I’m not big on conspiracy theories, though you’ve got to wonder if the mere slap on the wrist architect Robert Scarano received had anything to do with politics. Was the City using Scarano to accomplish their notsohidden agenda to remake Brooklyn into high density, highrise neighborhoods? The best the City accomplished was to take away Scarano’s ability to professionally certify his filings with the Department of Buildings. The City did not go after his architect’s license, which is what was demanded by the public. So in essence, the bad get rewarded; his license (017739) to practice architecture is still active.
Scarano attempted to have the punishment lifted. The case was heard by the New York State Court of Appeals on October 25th and was not successful for him. But the punishment never did fit the crime.
Over the years, Scarano has consistently flouted building laws and zoning regulations, as well as caused the destruction of numerous adjacent properties and allegedly the death of at least one worker. Now that the Buildings Department is suddenly aware of this the department’s commissioner, Robert LiMandri, said in a statement, following the ruling: “Today’s decision sends a clear message that there are serious consequences for those who flout the law to make a profit. In his attempts to circumvent the City’s Building Code and Zoning Resolution, Mr. Scarano showed a disregard for the laws that ensure safety and quality of life for all New Yorkers.” They should have revoked his license and put him in jail if they were serious.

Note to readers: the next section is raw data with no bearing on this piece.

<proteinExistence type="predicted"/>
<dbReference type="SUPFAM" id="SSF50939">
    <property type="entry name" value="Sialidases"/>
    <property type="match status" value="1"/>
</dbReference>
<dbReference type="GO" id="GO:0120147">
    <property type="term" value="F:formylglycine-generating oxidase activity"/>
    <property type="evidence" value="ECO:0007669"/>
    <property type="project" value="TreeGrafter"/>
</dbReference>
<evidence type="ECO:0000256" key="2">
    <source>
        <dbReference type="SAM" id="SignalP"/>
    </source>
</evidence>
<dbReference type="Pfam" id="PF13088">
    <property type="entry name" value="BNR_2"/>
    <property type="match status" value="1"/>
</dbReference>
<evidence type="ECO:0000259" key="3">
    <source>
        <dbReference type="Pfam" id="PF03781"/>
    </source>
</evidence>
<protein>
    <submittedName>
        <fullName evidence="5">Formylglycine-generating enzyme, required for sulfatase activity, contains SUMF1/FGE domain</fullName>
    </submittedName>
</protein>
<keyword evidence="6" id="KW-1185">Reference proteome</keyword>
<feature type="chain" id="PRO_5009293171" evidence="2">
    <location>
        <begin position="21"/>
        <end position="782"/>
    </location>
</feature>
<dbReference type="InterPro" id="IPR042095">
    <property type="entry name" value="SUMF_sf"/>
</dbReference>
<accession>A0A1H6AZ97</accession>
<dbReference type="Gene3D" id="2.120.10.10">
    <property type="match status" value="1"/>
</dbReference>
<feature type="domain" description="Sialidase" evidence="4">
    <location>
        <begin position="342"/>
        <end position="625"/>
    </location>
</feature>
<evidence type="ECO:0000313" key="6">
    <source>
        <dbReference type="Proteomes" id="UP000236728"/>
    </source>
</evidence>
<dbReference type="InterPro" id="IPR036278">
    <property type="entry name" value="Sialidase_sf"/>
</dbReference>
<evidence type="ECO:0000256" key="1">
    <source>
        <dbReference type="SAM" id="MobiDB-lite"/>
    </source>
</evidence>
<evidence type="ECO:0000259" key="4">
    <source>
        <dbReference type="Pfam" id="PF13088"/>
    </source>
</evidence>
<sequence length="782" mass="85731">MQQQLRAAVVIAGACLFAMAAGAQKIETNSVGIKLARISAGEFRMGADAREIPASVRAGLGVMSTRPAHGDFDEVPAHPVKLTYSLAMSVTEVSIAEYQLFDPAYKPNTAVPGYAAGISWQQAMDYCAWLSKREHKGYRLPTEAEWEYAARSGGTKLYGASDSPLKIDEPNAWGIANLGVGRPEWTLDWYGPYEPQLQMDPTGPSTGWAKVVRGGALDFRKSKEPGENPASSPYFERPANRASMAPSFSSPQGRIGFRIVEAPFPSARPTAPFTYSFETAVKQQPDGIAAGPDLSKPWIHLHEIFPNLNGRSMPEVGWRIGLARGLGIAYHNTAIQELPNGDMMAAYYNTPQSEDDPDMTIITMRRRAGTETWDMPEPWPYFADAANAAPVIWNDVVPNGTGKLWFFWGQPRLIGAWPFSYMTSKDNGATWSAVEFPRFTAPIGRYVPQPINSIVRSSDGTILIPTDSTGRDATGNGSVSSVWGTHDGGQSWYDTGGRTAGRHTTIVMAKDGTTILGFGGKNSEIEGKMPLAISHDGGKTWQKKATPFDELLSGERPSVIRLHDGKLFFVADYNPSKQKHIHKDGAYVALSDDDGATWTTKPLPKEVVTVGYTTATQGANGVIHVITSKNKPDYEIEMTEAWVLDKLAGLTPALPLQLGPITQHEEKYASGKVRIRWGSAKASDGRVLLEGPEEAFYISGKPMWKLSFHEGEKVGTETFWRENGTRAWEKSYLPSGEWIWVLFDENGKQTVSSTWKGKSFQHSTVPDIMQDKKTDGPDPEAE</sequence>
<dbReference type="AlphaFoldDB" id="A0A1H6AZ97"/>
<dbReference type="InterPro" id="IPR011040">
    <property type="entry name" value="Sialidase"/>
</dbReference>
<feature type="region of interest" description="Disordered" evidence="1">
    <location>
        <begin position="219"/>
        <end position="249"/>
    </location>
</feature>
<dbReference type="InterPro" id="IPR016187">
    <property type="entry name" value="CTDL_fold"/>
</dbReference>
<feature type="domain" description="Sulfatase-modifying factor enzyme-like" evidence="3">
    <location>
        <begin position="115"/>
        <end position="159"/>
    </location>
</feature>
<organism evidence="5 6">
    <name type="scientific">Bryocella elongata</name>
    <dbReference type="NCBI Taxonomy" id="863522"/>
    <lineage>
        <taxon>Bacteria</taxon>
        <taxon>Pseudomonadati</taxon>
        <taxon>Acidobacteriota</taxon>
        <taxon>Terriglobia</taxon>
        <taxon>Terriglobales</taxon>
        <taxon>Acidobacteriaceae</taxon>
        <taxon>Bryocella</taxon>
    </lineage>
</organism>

Until now, it’s been apparent that the City has allowed the construction of illegal buildings from North Brooklyn to Red Hook, including the original plans for the infamous “finger” building in Williamsburg, which was supposed to be the equivalent of a 22-story building and which has since been capped at 14 floors by a new owner. The name stuck because the building is so out of context with the three- and five-story buildings surrounding it. The building, located on the Northside, also caused a whole new generation of activists to protest.
I was part of a group of community organizations and residents who started a group called Stop Our Supersizing, to derail the project. Ground was broken on the building just before the City approved a zoning change prohibiting tall buildings from going up on Northside.
Prior to this, a builder in Manhattan was forced to take down two stories on a building that was too big. This hasn’t happened in Brooklyn. Nothing was done to Scarano or any of his over 100 illegal buildings. There are dozens and dozens of them that don’t meet either code or zoning requirements, many of them in Greenpoint-Williamsburg. During the last construction boom, Scarano and his clients had a field day on the backs of the communities where they were building. Now the City is actually asking the tenants and owners of condominiums that were Scarano designs to correct at their own expense those things that don’t meet the building code, such as replacing circular stairs that connect to mezzanines.
Scarano’s meteoric rise as an architect (referenced by his website which showed a 700 percent increase in businsss over a short period of time) was caused because “he could work the magic.” His most common trick was to put up buildings with double-height living rooms, and then put in a mezzanine that didn’t count as living space. This allowed the developer to build and to either rent or sell more square footage than they were entitled to. That was his big trick.